Two staff members of a Betfred betting shop are being credited with saving the life of a pensioner who fell into a diabetic coma.
Michael Base, a 72-year-old regular customer at a Betfred shop in Diss, Norfolk, has hailed shop staffers Jamie Scales and Jack Bell as the reason he’s still alive. “I don’t think Jamie and Jack saved my life – I know they did.”
Base, a retired chicken factory worker who suffers from diabetes, spent four days on the floor of his home after falling into a coma and likely would have died were it not for Scales and Bell noticing that Base hadn’t been in to make his twice-daily £1 racing wagers.
According to the official Betfred blog, Scales and Bell checked betting slips filed by other staffers in the hope of recognizing Base’s distinctive hand-writing. Having no luck, they began asking local residents if they’d seen Base in recent days, and Base’s neighbor Glen Bingley directed them to Base’s house.
Scales received no answer when he knocked at Base’s door. But peering through the window, Scales spotted the tartan bag that Base always carried with him lying on the floor. Scales then contacted local police to alert them that something was amiss.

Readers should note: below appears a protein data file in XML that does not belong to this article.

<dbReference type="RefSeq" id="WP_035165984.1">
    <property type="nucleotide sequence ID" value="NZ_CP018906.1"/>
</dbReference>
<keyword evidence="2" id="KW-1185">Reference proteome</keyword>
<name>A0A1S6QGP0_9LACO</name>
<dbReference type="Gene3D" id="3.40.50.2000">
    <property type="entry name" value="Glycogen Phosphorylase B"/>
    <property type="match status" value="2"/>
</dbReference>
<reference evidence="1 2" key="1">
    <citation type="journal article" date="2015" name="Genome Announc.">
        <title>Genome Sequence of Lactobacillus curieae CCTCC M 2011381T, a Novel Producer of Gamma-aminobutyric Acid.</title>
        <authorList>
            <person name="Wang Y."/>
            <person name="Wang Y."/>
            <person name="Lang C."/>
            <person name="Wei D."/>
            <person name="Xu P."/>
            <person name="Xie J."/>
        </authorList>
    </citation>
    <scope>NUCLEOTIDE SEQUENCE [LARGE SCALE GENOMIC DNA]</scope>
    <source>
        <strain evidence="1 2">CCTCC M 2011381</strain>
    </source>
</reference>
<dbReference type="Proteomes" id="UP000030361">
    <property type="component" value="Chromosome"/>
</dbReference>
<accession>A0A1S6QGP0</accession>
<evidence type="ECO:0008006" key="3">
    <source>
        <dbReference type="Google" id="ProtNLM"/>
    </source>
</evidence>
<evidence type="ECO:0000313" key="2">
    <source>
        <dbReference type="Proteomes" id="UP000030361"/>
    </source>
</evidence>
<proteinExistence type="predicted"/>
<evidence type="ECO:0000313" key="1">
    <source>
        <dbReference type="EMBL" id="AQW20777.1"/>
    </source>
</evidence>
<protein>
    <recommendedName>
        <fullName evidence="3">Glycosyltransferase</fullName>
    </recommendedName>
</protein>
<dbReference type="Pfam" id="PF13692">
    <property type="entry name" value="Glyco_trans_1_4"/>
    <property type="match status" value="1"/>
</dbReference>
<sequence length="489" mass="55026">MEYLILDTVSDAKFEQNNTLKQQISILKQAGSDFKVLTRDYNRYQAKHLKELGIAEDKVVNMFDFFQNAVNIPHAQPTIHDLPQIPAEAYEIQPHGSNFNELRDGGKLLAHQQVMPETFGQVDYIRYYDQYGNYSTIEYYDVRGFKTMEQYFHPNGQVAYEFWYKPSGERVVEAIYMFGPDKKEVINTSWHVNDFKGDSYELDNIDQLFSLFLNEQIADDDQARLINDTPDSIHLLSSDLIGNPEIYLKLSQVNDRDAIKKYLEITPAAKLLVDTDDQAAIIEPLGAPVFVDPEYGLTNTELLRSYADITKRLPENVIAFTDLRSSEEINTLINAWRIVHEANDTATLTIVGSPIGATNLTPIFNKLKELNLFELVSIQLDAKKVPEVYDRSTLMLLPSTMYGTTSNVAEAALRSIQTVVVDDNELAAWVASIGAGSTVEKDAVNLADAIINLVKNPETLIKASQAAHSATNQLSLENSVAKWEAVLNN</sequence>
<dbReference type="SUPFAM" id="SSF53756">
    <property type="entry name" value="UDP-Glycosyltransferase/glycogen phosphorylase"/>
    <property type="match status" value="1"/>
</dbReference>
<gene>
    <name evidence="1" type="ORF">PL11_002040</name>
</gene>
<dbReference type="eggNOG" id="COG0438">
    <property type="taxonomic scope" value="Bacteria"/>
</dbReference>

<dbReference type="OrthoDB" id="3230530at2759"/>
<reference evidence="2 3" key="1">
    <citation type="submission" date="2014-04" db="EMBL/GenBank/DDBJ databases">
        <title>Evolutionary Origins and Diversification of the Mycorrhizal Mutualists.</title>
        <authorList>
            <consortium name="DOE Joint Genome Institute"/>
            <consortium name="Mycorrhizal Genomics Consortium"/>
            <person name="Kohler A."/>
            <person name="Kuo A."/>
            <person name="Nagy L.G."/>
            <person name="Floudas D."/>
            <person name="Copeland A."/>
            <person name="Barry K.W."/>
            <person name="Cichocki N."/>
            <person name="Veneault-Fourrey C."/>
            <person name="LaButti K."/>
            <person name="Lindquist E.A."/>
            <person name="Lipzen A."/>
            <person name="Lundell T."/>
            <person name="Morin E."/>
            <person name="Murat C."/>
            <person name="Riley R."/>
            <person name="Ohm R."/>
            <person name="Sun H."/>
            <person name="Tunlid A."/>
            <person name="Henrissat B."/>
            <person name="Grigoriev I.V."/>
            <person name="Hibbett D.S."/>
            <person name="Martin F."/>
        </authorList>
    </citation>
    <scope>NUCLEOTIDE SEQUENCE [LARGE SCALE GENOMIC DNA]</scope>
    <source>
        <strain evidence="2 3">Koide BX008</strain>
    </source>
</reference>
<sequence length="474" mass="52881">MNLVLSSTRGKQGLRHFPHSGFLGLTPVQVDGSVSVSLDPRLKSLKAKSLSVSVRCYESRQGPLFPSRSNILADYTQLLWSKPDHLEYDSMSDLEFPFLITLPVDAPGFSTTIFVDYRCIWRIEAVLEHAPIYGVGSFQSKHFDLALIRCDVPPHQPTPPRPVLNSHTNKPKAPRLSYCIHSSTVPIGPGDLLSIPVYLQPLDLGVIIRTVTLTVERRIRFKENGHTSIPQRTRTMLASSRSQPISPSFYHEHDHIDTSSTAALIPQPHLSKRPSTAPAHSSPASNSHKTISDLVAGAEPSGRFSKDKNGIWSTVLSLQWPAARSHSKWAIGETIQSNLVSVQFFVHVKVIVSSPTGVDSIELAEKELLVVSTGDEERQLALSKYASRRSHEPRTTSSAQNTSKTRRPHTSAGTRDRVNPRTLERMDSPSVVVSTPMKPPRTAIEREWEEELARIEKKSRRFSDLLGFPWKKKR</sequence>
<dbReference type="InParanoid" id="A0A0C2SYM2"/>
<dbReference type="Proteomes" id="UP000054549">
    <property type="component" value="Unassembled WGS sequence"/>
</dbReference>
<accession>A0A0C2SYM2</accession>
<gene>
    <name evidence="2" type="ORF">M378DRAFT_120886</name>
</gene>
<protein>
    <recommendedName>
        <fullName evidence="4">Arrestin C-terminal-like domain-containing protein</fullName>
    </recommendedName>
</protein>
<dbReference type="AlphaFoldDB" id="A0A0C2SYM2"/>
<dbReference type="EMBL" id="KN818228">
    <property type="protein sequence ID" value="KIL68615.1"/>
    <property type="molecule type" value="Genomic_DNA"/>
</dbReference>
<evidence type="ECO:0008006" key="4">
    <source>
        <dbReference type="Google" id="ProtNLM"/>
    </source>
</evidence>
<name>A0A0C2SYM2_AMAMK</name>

Police eventually broke down Bates’ door and later told Scales that Bates was “on his last breath” when they arrived. Base says he doesn’t know how he ended up on the floor but concluded that it was “obviously something to do with my diabetes. I was only a few yards from my tablets but couldn’t reach them.”
Bates is currently recuperating at a residential care home after spending four days in hospital. Bates’ neighbor Bingley said Base would definitely have died “had it not been for the Betfred fella going round.”
Bates said he already misses his daily trips to his local Betfred, because he “had some good winners over the years, including £350 on the horses once.” Culrose House care home staffer Hans Daugaard-Hansen says the home staff have promised to escort Base back to his favorite betting shop once he’s strong enough, as he “certainly loves his racing.”
Betfred boss Fred Done expressed delight that Base was on the mend and praised his staffers for going “the extra mile to help a regular customer. They did brilliantly and are a credit to the company.”
The tale of Base’s rescue is a poignant counterpoint to the current UK media narrative of uncaring betting shop staff treating customers like sheep to be fleeced. Notably, the Guardian, which has led the charge to paint gambling operators with its scarlet letter, has yet to report on the Betfred staff’s good deed.